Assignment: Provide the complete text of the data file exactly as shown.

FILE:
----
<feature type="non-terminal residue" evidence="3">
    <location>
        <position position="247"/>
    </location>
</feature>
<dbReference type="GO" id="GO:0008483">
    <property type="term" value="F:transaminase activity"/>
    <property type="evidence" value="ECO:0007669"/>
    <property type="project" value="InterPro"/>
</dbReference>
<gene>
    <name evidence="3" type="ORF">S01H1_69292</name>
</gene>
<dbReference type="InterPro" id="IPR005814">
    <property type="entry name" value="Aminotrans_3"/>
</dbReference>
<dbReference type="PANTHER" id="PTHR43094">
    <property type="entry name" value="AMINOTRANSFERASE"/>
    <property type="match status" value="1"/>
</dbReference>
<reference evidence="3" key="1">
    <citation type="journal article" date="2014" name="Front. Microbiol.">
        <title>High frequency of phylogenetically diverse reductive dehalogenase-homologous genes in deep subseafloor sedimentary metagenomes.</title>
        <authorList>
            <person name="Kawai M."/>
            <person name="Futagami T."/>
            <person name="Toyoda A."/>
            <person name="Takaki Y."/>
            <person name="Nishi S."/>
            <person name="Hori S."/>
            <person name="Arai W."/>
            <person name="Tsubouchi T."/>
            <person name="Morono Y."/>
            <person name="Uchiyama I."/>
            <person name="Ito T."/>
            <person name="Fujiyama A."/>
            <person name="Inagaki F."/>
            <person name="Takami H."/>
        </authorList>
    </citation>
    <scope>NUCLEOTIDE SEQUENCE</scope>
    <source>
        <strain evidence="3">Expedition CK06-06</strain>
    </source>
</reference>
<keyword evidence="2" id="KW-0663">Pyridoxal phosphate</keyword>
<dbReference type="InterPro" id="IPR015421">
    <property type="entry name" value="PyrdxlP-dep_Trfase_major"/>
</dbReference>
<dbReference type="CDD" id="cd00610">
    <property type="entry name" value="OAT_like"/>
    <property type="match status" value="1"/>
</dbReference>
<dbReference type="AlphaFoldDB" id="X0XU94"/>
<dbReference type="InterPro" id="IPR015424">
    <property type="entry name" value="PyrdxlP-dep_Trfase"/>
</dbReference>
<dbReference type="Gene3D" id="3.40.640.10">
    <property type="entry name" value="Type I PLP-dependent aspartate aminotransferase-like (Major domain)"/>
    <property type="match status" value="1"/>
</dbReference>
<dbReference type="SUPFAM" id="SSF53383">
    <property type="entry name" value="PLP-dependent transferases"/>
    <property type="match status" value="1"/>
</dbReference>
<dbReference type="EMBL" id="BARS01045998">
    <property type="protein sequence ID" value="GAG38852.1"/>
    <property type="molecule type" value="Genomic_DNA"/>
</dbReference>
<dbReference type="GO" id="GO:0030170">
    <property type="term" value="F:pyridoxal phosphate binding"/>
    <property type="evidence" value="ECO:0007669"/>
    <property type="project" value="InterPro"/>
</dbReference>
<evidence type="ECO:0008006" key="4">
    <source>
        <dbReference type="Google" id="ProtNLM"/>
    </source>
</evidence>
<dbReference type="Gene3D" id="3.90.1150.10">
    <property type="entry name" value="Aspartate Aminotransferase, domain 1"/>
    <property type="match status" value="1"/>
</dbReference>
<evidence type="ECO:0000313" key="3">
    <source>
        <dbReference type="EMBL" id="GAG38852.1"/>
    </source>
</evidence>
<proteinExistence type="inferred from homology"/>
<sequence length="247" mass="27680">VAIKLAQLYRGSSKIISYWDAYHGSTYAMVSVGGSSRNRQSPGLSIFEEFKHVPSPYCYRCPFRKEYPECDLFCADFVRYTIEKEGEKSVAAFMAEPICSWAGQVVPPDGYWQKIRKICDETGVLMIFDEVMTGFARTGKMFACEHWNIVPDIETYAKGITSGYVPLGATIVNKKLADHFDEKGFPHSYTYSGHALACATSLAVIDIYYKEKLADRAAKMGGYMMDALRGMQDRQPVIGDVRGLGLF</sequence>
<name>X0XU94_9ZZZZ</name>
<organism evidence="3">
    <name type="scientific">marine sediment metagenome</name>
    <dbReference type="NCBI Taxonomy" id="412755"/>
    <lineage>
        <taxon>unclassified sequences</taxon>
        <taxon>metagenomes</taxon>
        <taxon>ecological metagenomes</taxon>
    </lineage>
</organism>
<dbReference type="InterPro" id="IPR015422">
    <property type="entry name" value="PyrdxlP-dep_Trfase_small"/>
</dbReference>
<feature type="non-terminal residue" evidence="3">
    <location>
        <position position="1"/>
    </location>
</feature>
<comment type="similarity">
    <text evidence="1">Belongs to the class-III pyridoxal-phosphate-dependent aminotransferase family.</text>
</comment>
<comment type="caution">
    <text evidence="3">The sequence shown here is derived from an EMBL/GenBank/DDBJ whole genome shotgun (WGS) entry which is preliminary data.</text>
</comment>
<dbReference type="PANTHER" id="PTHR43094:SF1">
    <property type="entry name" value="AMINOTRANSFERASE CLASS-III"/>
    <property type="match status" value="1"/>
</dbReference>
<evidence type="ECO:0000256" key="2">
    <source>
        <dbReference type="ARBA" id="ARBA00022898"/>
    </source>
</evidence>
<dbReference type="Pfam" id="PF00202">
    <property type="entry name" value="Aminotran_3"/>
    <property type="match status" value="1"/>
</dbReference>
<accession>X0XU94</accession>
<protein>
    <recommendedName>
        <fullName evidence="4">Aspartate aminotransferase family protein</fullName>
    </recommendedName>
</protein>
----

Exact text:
<feature type="non-terminal residue" evidence="3">
    <location>
        <position position="247"/>
    </location>
</feature>
<dbReference type="GO" id="GO:0008483">
    <property type="term" value="F:transaminase activity"/>
    <property type="evidence" value="ECO:0007669"/>
    <property type="project" value="InterPro"/>
</dbReference>
<gene>
    <name evidence="3" type="ORF">S01H1_69292</name>
</gene>
<dbReference type="InterPro" id="IPR005814">
    <property type="entry name" value="Aminotrans_3"/>
</dbReference>
<dbReference type="PANTHER" id="PTHR43094">
    <property type="entry name" value="AMINOTRANSFERASE"/>
    <property type="match status" value="1"/>
</dbReference>
<reference evidence="3" key="1">
    <citation type="journal article" date="2014" name="Front. Microbiol.">
        <title>High frequency of phylogenetically diverse reductive dehalogenase-homologous genes in deep subseafloor sedimentary metagenomes.</title>
        <authorList>
            <person name="Kawai M."/>
            <person name="Futagami T."/>
            <person name="Toyoda A."/>
            <person name="Takaki Y."/>
            <person name="Nishi S."/>
            <person name="Hori S."/>
            <person name="Arai W."/>
            <person name="Tsubouchi T."/>
            <person name="Morono Y."/>
            <person name="Uchiyama I."/>
            <person name="Ito T."/>
            <person name="Fujiyama A."/>
            <person name="Inagaki F."/>
            <person name="Takami H."/>
        </authorList>
    </citation>
    <scope>NUCLEOTIDE SEQUENCE</scope>
    <source>
        <strain evidence="3">Expedition CK06-06</strain>
    </source>
</reference>
<keyword evidence="2" id="KW-0663">Pyridoxal phosphate</keyword>
<dbReference type="InterPro" id="IPR015421">
    <property type="entry name" value="PyrdxlP-dep_Trfase_major"/>
</dbReference>
<dbReference type="CDD" id="cd00610">
    <property type="entry name" value="OAT_like"/>
    <property type="match status" value="1"/>
</dbReference>
<dbReference type="AlphaFoldDB" id="X0XU94"/>
<dbReference type="InterPro" id="IPR015424">
    <property type="entry name" value="PyrdxlP-dep_Trfase"/>
</dbReference>
<dbReference type="Gene3D" id="3.40.640.10">
    <property type="entry name" value="Type I PLP-dependent aspartate aminotransferase-like (Major domain)"/>
    <property type="match status" value="1"/>
</dbReference>
<dbReference type="SUPFAM" id="SSF53383">
    <property type="entry name" value="PLP-dependent transferases"/>
    <property type="match status" value="1"/>
</dbReference>
<dbReference type="EMBL" id="BARS01045998">
    <property type="protein sequence ID" value="GAG38852.1"/>
    <property type="molecule type" value="Genomic_DNA"/>
</dbReference>
<dbReference type="GO" id="GO:0030170">
    <property type="term" value="F:pyridoxal phosphate binding"/>
    <property type="evidence" value="ECO:0007669"/>
    <property type="project" value="InterPro"/>
</dbReference>
<evidence type="ECO:0008006" key="4">
    <source>
        <dbReference type="Google" id="ProtNLM"/>
    </source>
</evidence>
<dbReference type="Gene3D" id="3.90.1150.10">
    <property type="entry name" value="Aspartate Aminotransferase, domain 1"/>
    <property type="match status" value="1"/>
</dbReference>
<evidence type="ECO:0000313" key="3">
    <source>
        <dbReference type="EMBL" id="GAG38852.1"/>
    </source>
</evidence>
<proteinExistence type="inferred from homology"/>
<sequence length="247" mass="27680">VAIKLAQLYRGSSKIISYWDAYHGSTYAMVSVGGSSRNRQSPGLSIFEEFKHVPSPYCYRCPFRKEYPECDLFCADFVRYTIEKEGEKSVAAFMAEPICSWAGQVVPPDGYWQKIRKICDETGVLMIFDEVMTGFARTGKMFACEHWNIVPDIETYAKGITSGYVPLGATIVNKKLADHFDEKGFPHSYTYSGHALACATSLAVIDIYYKEKLADRAAKMGGYMMDALRGMQDRQPVIGDVRGLGLF</sequence>
<name>X0XU94_9ZZZZ</name>
<organism evidence="3">
    <name type="scientific">marine sediment metagenome</name>
    <dbReference type="NCBI Taxonomy" id="412755"/>
    <lineage>
        <taxon>unclassified sequences</taxon>
        <taxon>metagenomes</taxon>
        <taxon>ecological metagenomes</taxon>
    </lineage>
</organism>
<dbReference type="InterPro" id="IPR015422">
    <property type="entry name" value="PyrdxlP-dep_Trfase_small"/>
</dbReference>
<feature type="non-terminal residue" evidence="3">
    <location>
        <position position="1"/>
    </location>
</feature>
<comment type="similarity">
    <text evidence="1">Belongs to the class-III pyridoxal-phosphate-dependent aminotransferase family.</text>
</comment>
<comment type="caution">
    <text evidence="3">The sequence shown here is derived from an EMBL/GenBank/DDBJ whole genome shotgun (WGS) entry which is preliminary data.</text>
</comment>
<dbReference type="PANTHER" id="PTHR43094:SF1">
    <property type="entry name" value="AMINOTRANSFERASE CLASS-III"/>
    <property type="match status" value="1"/>
</dbReference>
<evidence type="ECO:0000256" key="2">
    <source>
        <dbReference type="ARBA" id="ARBA00022898"/>
    </source>
</evidence>
<dbReference type="Pfam" id="PF00202">
    <property type="entry name" value="Aminotran_3"/>
    <property type="match status" value="1"/>
</dbReference>
<accession>X0XU94</accession>
<protein>
    <recommendedName>
        <fullName evidence="4">Aspartate aminotransferase family protein</fullName>
    </recommendedName>
</protein>